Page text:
Bench Memos

Losing the Judge Issue

It is fairly clear at this point that Republicans have missed an oportunity to make judicial confirmations a signficiant issue in the 2006 elections.  As for who deserves the blame, I find the Novak account placing responsibility on the White House more persuasive than Manuel Miranda’s argument (noted here ) pointing the finger at Senate Majority Leader Frist.  While I agree that Frist has been somewhat complacent, and has allowed the confirmations of a few nominees (e.g. Boyle, Myers) to languish, the Senate has continued to move judicial nominations at a reasonable rate.

 The larger problem, in my view, has been the slow pace at which the White House has moved to fill judicial vacancies, and the administration’s apparent unpreparedness for pending judicial vacancies.  It is outrageous that terrence Boyle has waited so many years for a simple up-or-down vote, but the mistreatment of one or two nominees does not make a campaign issue make.  Without a lengthy backlog of nominees — particularly nominees that fire up the base and provoke Democratic opposition — nominations fights for lower courts are just inside baseball.  Instead, the White House has moved quite slowly, and  (as Ed Whelan has observed) has allowed political considerations to influence its judicial picks, leaving the base uninspired.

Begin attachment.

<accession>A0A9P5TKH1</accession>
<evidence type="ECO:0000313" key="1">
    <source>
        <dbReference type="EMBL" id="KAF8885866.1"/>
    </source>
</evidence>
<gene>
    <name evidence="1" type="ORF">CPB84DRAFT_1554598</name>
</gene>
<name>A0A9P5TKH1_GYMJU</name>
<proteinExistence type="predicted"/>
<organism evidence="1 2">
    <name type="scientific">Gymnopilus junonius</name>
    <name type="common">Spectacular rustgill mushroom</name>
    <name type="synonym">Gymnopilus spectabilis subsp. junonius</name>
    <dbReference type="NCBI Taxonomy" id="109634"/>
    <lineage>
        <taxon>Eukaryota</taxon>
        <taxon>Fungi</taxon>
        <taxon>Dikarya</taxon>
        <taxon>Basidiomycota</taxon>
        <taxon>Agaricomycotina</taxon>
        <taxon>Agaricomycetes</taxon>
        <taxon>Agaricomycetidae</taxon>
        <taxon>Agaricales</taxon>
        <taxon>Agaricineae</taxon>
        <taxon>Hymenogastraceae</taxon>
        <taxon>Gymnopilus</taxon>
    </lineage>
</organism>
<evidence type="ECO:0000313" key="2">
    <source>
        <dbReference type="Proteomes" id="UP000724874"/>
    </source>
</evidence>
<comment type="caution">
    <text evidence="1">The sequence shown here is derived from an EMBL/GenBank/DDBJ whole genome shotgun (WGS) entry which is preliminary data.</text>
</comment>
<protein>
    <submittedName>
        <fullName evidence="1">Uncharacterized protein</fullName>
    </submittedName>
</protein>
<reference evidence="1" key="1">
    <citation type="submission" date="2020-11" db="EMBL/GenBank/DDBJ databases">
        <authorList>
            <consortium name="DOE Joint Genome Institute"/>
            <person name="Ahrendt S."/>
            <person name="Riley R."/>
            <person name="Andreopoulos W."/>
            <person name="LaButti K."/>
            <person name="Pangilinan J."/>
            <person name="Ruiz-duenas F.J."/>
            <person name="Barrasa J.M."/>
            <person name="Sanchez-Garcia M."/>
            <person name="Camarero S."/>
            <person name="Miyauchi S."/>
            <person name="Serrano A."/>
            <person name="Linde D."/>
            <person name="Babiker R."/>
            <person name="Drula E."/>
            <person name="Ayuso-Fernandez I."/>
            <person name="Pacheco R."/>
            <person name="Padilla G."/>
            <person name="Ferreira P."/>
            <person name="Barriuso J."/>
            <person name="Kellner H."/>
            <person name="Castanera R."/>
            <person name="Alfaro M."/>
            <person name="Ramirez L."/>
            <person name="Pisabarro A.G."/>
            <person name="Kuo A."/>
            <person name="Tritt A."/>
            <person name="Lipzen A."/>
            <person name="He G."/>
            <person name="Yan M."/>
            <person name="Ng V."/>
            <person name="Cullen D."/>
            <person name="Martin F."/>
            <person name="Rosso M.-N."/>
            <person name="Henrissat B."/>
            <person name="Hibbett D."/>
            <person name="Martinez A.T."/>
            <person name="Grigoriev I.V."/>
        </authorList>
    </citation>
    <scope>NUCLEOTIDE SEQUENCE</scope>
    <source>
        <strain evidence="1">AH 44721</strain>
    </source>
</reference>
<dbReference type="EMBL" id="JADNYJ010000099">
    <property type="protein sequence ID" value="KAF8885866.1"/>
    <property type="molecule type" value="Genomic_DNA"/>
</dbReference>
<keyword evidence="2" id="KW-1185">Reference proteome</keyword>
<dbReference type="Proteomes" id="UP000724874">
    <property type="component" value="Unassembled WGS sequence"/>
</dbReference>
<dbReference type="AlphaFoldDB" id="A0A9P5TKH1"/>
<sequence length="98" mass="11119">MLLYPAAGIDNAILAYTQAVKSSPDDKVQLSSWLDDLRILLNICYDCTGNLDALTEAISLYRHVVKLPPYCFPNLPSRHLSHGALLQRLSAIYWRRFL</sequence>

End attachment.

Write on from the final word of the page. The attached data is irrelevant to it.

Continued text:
Jonathan H. Adler — Jonathan H. Adler teaches courses in environmental, administrative, and constitutional law at the Case Western Reserve University School of Law.

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